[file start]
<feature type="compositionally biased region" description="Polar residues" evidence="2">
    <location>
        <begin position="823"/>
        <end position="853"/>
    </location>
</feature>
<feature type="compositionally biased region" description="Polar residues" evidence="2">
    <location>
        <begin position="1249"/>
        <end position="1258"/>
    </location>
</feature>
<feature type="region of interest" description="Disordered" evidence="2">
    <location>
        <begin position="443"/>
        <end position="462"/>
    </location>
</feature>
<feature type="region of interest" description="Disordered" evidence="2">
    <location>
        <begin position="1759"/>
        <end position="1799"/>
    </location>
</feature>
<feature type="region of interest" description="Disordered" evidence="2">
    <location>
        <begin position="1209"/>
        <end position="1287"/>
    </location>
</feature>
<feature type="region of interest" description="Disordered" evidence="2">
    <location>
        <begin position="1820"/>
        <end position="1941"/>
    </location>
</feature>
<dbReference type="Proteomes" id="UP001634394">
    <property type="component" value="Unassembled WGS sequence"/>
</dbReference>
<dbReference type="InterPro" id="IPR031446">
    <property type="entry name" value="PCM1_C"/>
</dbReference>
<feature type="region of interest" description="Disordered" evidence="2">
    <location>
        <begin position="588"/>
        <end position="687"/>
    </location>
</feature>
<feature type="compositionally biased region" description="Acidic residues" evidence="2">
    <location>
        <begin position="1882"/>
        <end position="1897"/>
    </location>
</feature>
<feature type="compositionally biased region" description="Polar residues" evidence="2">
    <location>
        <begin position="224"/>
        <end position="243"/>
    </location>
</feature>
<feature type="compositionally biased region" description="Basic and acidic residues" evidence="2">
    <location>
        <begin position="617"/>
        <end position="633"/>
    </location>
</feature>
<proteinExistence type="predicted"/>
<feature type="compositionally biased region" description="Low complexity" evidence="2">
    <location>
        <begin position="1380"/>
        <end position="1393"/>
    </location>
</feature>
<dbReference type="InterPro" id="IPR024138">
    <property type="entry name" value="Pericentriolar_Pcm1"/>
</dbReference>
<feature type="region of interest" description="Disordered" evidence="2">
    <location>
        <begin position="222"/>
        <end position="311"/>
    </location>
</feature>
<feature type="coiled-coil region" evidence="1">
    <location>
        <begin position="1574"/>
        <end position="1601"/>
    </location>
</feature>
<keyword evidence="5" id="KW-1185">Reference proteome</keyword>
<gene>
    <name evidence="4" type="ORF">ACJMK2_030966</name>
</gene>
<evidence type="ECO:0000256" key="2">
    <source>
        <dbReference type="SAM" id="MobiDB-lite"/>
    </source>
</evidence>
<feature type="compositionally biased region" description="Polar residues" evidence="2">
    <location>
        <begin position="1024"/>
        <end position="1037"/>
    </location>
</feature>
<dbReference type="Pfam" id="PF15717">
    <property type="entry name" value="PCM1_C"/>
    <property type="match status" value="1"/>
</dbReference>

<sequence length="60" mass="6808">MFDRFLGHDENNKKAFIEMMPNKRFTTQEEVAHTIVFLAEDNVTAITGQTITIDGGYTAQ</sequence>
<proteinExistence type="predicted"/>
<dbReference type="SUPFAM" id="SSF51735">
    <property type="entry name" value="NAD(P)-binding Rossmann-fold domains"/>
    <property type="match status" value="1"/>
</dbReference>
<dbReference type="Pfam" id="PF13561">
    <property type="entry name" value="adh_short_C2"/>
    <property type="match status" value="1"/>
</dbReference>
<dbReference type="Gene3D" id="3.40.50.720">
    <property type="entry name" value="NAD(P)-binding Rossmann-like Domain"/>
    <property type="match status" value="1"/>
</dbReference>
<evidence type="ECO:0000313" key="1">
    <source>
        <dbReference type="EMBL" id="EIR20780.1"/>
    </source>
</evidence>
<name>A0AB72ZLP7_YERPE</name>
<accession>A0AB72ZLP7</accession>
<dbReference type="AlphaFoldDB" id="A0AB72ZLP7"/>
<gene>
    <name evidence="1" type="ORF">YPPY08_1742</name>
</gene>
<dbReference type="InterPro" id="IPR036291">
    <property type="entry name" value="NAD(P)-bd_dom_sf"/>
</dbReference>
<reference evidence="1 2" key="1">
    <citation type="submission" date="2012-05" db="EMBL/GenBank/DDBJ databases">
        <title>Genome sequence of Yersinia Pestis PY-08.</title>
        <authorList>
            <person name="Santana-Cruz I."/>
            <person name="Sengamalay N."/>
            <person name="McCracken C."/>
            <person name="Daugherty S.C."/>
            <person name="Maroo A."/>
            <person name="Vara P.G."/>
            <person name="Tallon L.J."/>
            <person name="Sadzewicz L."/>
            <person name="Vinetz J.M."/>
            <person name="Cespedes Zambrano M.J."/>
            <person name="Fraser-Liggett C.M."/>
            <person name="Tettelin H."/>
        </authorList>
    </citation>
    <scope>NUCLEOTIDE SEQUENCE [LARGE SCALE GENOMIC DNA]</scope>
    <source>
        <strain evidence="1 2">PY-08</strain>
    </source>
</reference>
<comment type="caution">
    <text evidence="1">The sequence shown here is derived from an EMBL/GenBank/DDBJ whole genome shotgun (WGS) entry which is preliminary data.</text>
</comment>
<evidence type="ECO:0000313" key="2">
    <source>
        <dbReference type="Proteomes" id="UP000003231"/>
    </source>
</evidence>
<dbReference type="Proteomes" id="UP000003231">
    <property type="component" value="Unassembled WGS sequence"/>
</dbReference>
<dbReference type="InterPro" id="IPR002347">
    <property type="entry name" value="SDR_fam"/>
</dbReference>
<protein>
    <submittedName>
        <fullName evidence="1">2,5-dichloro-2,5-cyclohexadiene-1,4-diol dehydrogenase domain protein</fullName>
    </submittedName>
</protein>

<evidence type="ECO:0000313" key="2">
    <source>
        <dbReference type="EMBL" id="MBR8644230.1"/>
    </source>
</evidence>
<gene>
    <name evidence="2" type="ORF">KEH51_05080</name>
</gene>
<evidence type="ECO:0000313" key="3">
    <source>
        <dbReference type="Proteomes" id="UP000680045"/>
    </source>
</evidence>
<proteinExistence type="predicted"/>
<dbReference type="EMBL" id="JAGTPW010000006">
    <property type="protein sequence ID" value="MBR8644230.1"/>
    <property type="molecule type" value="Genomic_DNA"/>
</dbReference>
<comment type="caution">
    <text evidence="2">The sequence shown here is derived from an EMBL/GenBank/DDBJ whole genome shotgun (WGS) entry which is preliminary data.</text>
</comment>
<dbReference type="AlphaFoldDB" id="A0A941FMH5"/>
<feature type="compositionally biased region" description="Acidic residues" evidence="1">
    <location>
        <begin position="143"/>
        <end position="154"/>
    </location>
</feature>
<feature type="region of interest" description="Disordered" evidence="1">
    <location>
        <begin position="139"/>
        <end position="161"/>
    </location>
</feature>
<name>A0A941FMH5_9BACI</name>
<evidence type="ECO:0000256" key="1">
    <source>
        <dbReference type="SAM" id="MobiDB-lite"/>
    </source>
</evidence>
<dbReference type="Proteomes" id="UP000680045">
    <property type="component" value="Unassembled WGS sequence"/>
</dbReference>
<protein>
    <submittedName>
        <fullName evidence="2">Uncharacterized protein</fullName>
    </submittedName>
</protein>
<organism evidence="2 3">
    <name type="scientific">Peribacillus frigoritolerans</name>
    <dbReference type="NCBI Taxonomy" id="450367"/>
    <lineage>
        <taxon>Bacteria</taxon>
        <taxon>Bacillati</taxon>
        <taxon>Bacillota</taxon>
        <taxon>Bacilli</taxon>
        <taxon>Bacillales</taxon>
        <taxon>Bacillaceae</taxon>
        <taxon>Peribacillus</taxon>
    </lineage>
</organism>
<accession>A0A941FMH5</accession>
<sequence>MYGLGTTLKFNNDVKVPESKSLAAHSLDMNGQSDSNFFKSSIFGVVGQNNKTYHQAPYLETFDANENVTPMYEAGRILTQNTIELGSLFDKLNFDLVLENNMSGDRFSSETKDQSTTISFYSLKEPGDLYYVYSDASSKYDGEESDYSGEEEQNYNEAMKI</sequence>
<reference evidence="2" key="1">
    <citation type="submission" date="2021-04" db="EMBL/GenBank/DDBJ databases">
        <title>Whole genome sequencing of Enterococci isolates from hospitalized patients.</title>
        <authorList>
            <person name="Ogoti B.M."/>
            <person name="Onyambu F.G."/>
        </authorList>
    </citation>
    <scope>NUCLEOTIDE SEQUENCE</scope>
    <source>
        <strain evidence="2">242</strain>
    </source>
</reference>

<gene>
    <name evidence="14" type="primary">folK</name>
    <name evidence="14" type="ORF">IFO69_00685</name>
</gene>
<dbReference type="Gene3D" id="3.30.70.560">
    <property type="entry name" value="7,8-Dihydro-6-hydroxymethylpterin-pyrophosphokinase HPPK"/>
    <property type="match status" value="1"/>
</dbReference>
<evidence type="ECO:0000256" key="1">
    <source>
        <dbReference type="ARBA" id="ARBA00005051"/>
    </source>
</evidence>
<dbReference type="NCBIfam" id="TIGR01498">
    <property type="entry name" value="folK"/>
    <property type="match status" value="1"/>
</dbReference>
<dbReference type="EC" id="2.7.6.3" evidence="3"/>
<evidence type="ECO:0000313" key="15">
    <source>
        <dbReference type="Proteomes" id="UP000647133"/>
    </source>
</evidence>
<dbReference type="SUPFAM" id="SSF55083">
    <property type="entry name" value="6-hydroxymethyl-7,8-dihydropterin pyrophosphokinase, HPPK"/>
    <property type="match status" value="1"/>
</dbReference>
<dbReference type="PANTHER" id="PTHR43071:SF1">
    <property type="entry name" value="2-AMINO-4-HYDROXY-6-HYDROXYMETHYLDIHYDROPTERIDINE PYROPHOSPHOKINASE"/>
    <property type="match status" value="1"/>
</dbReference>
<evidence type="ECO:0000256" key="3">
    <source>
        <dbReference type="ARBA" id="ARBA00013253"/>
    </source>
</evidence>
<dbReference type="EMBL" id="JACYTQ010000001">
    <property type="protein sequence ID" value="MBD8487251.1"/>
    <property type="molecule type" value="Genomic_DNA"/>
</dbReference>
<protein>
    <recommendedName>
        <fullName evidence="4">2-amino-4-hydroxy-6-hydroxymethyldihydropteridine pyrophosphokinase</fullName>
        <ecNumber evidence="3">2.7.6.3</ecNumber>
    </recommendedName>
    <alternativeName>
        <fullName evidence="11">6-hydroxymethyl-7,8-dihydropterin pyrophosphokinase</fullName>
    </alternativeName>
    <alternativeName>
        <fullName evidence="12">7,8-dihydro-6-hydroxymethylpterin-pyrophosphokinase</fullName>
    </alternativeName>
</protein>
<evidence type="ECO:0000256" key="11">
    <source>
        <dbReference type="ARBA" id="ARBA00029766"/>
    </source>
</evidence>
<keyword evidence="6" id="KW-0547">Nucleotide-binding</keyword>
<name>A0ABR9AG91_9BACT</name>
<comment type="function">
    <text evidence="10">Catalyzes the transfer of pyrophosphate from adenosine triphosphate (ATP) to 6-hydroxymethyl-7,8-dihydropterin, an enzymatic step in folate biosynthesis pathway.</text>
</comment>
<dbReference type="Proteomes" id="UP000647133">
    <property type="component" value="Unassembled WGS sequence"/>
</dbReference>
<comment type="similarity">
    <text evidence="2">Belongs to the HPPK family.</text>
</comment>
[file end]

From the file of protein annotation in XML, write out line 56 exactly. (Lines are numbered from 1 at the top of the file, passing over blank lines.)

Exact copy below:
    <location>